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Congressman Goodlatte, good to have you on.
REP. BOB GOODLATTE (R), VIRGINIA: Good to be with you, Brooke.
BALDWIN: I want to begin with the fact that you, you were one of the drivers behind the House legislation that the Senate did reject this morning. Are you, sir, are you satisfied that you have had your say here and now it's down to the talks between the House speaker and the president?
GOODLATTE: Well, I think what's really important here is that the Senate in rejecting what the House did now has an obligation to work in a bipartisan fashion.
If they reject the plan the House sent, which raises the debt limit, as the president requested, but it also cuts spending, caps spending, and leads to a balanced budget, in fact a balanced budget amendment that I introduced on the first day of this Congress, the Senate has an obligation to produce something that the House can then negotiate with the Senate on.
I'm pleased that they're still having discussions at the White House, but those discussions have never resulted in anything that either the House or the Senate could vote on, and the president has never put anything in writing that we could score, that we could have the green-eyeshade people in the Congressional Budget Office say this is how much it would cost, this is how much it would save, this is the tax proposal.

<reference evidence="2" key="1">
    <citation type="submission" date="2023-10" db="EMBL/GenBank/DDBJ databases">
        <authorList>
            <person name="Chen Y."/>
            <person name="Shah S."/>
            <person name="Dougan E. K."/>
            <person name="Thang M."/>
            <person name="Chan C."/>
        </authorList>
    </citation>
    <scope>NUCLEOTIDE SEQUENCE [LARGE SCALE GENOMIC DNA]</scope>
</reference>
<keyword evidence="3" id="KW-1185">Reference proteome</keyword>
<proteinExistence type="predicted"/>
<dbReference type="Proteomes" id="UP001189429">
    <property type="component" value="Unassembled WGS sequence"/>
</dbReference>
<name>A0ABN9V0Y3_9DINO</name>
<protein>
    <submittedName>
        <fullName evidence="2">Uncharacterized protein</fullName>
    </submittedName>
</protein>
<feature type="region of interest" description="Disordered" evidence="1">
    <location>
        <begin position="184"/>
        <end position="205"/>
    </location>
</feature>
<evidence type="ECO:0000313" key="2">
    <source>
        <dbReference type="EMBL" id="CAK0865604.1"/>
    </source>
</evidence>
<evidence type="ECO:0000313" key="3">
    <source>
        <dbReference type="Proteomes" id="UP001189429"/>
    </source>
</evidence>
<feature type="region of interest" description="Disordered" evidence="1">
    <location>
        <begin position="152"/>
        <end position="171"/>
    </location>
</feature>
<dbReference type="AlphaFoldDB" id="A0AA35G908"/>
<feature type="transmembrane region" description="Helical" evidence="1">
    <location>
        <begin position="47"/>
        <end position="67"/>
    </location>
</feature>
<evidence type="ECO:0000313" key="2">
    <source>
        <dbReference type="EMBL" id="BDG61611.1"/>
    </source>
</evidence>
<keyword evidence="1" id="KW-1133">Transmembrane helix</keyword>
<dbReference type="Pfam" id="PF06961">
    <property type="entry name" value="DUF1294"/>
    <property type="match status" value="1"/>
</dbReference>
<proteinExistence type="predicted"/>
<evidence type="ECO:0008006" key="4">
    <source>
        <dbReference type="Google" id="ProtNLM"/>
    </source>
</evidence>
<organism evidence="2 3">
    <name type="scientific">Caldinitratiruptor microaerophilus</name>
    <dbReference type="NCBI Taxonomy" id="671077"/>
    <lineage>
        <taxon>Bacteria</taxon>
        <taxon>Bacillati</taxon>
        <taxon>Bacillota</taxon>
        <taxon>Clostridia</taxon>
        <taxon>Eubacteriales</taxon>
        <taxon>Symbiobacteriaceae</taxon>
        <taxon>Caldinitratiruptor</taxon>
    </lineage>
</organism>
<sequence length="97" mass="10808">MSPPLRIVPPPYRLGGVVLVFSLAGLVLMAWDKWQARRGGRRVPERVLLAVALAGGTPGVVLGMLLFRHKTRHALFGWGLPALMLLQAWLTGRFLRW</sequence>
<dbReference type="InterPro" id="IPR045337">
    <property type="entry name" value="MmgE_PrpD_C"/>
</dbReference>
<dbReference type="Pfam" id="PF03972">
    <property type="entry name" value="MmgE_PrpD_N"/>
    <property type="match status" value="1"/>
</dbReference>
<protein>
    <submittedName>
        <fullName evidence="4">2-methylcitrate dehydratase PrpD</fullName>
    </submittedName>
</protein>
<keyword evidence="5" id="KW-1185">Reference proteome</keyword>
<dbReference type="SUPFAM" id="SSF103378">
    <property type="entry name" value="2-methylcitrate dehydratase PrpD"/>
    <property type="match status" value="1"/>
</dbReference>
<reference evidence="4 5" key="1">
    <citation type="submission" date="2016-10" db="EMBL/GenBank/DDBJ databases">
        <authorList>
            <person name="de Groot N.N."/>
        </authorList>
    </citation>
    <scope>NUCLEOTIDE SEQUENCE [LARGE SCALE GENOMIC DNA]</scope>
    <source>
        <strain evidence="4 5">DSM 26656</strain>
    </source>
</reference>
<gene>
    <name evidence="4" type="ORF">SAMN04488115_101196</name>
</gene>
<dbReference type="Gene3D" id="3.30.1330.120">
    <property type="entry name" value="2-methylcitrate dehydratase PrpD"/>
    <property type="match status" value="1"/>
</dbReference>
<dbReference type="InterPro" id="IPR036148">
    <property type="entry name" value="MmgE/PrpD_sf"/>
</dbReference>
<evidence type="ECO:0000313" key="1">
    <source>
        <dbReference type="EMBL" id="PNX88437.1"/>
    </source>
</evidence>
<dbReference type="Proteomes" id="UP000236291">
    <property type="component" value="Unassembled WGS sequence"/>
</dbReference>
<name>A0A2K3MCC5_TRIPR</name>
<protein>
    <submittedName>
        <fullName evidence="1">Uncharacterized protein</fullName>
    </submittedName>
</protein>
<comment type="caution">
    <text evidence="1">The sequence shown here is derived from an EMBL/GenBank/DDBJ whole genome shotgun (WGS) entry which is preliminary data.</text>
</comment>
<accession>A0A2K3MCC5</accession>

Whatever the proposal might be, if the president wants us to vote on it, he's got to give us something in writing.
BALDWIN: Yes. Well, speaking of the talks as they are just talks right now as you point out between the president, between Speaker Boehner, do you foresee repercussions among Republicans against Speaker Boehner should he cut a deal with the White House to keep the government from defaulting come August 2?
GOODLATTE: No, I think that the speaker is fully aware that, unlike the president, who is the only elected official in the executive branch that can act unilaterally and can make a proposal on his own, whatever the speaker discusses with his president, he's got to bring back to the House, particularly to the Republican Conference, and he will then get a very clear idea whether that's something that would pass or not.